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Environmental cleaning mission Bioconversion of oxidatively fragmented polyethylene plastic waste to value-added copolyesters

corresponding

ANABEL ITOHOWO EKERE1, BRIAN JOHNSTON1, MAGDALENA ZIĘBA2, PAWEŁ CHABER2, GRAZYNA ADAMUS2, FIDELINE TCHUENBOU-MAGAIA1, DAVID BARSI3, LUCÍA PÉREZ AMARO3, EMO CHIELLINI3*, IZA RADECKA1, MAREK KOWALCZUK1,2
*Corresponding author
1. Wolverhampton School of Sciences, Faculty of Science and Engineering, University of Wolverhampton, Wolverhampton, United Kindom
2. Centre of Polymer and Carbon Materials, Polish Academy of Sciences, Zabrze, Poland
3. Laboratorio Materiali Polimerici Ecocompatibili (LMPE), Capannori (LU), Italy

Abstract

The innovative recycling method, we are proposing, relies upon the controlled oxidative fragmentation of waste LDPE plastic to the inexpensive substrates for future sustainable production of PHAs with the aid of  Cupriavidus necator. LDPE oxidized fragments (PE-F) were obtained from the re-engineering LDPE film by means of pro-oxidant/pro-degradant additives, followed by treatment under natural UV light. Cupriavidus necator was grown in either tryptone soya broth (TSB) or basal salt medium (BSM) supplemented with PE-F for 48 h.  PHA production was higher in TSB supplemented with PE-F (29%) than in TSB alone (only 0.6%). No PHA was detected in either BSM alone or BSM supplemented with PE-F. The recovered PHA was characterized using GPC, NMR, and electrospray ionization tandem mass spectrometry (ESI-MS/MS). These analytical tools applied confirmed that the resulting PHA was a terpolymer having an average molar mass of 624 kg/mol and consisting of 3-hydroxybutyrate (HB), 3-hydroxyvalerates (HV) and 3-hydroxyhexanoate (HH) co-monomer units randomly distributed along the chain backbone.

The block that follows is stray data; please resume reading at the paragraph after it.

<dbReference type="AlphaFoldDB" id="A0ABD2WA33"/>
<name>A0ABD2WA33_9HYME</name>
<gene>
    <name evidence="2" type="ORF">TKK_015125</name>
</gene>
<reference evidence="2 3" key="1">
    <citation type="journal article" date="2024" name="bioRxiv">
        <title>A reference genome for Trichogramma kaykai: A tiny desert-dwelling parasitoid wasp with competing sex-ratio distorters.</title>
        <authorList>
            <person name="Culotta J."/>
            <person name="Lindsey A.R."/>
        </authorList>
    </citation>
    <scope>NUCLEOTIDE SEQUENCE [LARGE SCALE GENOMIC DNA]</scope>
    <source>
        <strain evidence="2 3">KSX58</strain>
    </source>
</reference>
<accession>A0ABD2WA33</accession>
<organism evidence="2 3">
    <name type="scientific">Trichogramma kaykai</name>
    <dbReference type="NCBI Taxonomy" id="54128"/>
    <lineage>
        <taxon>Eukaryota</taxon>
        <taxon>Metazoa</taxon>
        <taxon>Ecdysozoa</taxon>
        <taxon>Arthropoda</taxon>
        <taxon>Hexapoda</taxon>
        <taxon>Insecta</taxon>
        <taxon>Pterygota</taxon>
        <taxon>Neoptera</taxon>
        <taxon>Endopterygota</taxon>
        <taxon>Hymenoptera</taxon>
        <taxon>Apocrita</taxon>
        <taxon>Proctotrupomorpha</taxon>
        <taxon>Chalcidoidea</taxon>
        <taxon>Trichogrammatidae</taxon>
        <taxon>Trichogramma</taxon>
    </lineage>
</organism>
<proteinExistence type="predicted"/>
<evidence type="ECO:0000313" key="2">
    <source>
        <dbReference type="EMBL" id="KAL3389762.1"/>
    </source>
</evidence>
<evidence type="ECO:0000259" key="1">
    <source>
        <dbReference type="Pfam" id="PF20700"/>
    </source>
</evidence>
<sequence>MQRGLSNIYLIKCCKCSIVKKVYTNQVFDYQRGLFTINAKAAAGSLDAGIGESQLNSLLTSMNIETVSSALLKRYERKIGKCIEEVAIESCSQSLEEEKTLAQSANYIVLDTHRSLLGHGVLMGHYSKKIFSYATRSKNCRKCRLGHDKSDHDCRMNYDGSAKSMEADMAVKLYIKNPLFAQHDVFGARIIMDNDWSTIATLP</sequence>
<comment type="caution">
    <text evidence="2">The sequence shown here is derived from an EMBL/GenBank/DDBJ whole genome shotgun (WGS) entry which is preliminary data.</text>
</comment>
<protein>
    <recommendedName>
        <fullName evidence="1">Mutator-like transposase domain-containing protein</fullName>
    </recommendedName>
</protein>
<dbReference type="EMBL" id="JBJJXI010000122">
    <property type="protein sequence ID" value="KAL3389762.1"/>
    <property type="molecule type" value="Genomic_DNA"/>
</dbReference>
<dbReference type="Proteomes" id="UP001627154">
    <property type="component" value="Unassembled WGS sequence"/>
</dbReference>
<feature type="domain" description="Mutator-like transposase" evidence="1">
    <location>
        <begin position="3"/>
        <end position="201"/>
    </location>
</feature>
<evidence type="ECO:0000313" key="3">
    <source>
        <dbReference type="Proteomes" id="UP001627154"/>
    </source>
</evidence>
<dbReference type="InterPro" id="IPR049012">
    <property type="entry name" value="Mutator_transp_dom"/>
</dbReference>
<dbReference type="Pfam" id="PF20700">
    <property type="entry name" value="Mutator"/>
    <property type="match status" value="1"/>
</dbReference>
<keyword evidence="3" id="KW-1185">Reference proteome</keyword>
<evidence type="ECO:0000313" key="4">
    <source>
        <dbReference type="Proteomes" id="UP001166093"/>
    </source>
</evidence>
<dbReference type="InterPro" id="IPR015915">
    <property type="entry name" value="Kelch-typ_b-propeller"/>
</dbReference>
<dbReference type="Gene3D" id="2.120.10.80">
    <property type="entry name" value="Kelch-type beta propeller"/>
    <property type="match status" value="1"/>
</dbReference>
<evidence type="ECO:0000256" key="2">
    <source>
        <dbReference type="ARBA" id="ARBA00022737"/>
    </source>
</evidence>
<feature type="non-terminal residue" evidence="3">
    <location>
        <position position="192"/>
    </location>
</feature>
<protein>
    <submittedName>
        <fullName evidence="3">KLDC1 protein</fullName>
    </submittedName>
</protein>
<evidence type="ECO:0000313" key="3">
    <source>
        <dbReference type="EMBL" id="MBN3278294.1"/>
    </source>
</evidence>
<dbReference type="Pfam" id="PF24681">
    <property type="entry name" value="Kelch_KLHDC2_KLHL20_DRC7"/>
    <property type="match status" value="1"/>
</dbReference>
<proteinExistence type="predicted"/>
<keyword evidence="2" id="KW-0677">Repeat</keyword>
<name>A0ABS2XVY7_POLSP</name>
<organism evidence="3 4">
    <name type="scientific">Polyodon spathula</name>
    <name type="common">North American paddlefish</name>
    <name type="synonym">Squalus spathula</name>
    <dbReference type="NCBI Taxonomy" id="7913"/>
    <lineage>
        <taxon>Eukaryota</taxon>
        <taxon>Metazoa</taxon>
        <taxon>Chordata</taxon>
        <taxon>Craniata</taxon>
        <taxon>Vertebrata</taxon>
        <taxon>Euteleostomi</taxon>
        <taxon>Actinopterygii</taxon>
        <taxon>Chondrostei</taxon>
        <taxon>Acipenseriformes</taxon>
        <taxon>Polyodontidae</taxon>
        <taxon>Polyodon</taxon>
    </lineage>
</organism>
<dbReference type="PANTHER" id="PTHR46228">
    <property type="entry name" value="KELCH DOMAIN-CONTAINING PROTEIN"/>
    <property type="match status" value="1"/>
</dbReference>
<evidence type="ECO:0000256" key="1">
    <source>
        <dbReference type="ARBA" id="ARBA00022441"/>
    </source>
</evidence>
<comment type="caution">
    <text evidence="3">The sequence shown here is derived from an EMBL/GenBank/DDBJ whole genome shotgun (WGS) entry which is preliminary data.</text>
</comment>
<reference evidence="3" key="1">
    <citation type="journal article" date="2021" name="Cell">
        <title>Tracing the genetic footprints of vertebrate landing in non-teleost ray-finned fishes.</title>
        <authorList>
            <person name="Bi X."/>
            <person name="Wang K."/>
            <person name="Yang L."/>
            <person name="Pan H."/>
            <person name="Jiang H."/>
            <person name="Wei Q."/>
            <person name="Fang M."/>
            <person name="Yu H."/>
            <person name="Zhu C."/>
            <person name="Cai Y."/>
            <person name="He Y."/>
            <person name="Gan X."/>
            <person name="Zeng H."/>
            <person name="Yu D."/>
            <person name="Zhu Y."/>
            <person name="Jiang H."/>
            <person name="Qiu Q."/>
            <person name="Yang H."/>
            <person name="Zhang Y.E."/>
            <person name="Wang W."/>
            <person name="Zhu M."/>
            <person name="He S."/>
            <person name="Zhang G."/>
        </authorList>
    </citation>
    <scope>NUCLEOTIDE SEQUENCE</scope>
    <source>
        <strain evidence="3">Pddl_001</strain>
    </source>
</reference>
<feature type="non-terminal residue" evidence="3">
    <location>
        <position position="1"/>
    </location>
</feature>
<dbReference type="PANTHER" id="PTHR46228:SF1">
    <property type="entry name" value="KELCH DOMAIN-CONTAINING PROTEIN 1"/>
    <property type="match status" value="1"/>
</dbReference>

INTRODUCTION

Petrochemical plastics have gradually become an integral part of our daily life and it is almost impossible to do without them due to their increased applications in a wide range of daily activities (1). However, their inappropriate usage along with the abuse of these materials in an increased range of applications comes with severe environmental consequences due to their recalcitrance to biodegradation that leads to their accumulation in different environmental compartments (terrestrial and aquatic) in high quantities and difficulties in managing them (1, 2). One severe environmental consequence owing to their littering in marine and freshwater compartments is represented by  their detrimental effect on life cycles of aquatic plants and living organisms (1, 2). Alternatively, there is a group of bio-based polymers named Polyhydroxyalkanoates (PHAs) that are synthesized by selected bacterial strains under unbalanced nutrient conditions. They are biodegradable and have unique properties similar to traditional plastics (1,3). For these reasons, PHAs are perceived to be a better


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